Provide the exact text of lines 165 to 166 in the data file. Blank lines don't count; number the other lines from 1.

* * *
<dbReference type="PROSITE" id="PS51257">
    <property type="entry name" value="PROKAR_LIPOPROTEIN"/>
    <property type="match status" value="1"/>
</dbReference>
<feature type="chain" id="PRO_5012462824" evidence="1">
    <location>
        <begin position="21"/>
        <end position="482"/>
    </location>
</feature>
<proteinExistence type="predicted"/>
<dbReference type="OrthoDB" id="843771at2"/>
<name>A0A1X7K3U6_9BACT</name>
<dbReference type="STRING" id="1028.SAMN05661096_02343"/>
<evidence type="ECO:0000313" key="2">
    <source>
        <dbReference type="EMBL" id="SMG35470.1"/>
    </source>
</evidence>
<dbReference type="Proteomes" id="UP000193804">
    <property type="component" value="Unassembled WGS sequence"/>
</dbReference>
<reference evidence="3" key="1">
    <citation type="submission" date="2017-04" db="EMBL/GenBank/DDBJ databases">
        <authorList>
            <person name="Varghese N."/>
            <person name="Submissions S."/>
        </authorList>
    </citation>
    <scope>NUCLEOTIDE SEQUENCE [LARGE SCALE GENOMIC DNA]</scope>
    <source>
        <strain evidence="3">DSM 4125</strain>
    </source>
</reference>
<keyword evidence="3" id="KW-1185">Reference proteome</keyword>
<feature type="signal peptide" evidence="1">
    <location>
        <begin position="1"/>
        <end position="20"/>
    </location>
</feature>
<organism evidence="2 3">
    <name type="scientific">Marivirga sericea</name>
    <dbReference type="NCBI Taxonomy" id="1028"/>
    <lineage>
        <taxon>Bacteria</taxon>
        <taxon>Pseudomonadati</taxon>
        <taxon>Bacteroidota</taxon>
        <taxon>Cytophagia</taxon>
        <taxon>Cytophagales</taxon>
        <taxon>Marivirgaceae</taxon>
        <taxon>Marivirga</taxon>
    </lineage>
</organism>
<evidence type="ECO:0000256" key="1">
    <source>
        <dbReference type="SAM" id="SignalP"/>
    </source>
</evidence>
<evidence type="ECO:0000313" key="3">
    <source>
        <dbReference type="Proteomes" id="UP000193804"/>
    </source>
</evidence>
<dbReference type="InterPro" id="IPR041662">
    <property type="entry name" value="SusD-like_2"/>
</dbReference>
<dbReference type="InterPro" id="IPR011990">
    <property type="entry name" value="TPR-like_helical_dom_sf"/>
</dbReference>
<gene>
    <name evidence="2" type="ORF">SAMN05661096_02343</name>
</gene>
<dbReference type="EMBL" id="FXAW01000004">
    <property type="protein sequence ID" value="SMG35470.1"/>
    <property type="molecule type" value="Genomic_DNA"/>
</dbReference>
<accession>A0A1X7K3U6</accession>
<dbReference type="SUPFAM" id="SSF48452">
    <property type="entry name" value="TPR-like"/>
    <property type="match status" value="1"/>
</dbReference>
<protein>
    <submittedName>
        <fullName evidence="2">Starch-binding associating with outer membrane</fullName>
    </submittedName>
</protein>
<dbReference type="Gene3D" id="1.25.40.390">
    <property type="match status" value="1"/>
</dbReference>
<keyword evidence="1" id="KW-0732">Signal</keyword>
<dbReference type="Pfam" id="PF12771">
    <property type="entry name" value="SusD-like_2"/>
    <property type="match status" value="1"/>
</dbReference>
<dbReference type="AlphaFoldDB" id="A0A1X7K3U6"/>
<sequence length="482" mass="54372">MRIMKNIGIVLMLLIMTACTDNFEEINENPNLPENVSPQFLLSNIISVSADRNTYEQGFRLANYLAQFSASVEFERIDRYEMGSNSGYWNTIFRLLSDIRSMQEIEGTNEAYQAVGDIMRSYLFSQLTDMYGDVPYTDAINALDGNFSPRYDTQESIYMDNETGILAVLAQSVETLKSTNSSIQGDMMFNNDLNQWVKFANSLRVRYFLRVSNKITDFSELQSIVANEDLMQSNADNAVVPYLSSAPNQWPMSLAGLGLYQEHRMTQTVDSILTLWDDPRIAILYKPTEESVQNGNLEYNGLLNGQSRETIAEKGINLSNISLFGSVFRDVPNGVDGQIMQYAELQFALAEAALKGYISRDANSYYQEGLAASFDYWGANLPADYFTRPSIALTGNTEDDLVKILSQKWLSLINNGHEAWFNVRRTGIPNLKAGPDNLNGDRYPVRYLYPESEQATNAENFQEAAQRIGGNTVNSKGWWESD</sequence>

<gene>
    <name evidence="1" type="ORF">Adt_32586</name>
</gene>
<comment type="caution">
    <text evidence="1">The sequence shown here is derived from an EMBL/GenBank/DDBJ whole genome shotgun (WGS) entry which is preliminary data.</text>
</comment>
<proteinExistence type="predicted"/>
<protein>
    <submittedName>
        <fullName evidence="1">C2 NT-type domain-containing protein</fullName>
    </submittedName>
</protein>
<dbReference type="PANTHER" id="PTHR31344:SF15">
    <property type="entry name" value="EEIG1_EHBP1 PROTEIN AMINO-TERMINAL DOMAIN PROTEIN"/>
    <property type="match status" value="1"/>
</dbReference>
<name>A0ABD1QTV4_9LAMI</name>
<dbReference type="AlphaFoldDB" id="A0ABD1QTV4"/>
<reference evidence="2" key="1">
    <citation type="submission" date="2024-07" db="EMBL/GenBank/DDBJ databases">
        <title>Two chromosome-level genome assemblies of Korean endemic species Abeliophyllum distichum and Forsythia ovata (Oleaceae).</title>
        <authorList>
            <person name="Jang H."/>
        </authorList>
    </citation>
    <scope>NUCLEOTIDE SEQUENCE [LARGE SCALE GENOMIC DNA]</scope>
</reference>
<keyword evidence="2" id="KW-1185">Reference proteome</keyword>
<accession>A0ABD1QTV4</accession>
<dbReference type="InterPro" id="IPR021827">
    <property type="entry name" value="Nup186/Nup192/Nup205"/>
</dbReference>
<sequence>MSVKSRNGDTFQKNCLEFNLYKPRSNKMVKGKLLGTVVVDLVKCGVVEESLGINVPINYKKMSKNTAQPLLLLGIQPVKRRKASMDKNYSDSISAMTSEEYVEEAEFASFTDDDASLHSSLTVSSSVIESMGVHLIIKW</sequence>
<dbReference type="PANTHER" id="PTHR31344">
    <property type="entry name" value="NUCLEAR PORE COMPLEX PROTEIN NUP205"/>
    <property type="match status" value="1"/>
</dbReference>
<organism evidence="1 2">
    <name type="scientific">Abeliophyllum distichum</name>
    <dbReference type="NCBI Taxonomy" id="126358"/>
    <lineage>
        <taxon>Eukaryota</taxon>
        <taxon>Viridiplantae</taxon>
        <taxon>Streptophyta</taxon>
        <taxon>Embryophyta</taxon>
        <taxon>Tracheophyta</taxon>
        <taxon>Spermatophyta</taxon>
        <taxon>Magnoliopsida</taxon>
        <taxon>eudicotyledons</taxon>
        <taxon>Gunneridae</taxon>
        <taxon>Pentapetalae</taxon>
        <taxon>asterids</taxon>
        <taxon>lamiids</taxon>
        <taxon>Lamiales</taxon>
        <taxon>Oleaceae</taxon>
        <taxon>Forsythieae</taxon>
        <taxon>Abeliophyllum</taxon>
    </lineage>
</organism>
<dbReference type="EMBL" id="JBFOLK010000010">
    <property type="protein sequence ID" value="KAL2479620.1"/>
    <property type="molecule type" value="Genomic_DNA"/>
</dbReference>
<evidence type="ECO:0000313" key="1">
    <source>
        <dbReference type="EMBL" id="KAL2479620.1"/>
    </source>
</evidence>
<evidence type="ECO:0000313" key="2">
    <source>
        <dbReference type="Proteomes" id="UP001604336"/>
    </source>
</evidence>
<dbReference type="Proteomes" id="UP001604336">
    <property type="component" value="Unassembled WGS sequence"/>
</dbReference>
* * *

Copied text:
</evidence>
<evidence type="ECO:0000313" key="2">